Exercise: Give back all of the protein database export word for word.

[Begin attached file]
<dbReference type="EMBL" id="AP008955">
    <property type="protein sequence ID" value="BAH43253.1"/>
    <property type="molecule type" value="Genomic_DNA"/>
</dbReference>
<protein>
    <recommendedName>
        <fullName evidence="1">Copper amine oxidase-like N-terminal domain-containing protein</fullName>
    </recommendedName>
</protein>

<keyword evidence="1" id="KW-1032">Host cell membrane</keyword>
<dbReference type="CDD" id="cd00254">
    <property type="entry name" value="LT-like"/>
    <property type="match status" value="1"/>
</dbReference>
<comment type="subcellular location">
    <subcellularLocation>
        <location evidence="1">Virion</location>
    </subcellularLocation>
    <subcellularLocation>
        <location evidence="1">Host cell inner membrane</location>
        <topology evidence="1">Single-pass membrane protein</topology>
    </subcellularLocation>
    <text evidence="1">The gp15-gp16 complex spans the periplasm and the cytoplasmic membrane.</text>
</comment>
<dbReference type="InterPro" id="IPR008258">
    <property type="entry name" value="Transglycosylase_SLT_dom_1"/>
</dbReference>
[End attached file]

<dbReference type="EMBL" id="AP008955">
    <property type="protein sequence ID" value="BAH43253.1"/>
    <property type="molecule type" value="Genomic_DNA"/>
</dbReference>
<protein>
    <recommendedName>
        <fullName evidence="1">Copper amine oxidase-like N-terminal domain-containing protein</fullName>
    </recommendedName>
</protein>

<keyword evidence="1" id="KW-1032">Host cell membrane</keyword>
<dbReference type="CDD" id="cd00254">
    <property type="entry name" value="LT-like"/>
    <property type="match status" value="1"/>
</dbReference>
<comment type="subcellular location">
    <subcellularLocation>
        <location evidence="1">Virion</location>
    </subcellularLocation>
    <subcellularLocation>
        <location evidence="1">Host cell inner membrane</location>
        <topology evidence="1">Single-pass membrane protein</topology>
    </subcellularLocation>
    <text evidence="1">The gp15-gp16 complex spans the periplasm and the cytoplasmic membrane.</text>
</comment>
<dbReference type="InterPro" id="IPR008258">
    <property type="entry name" value="Transglycosylase_SLT_dom_1"/>
</dbReference>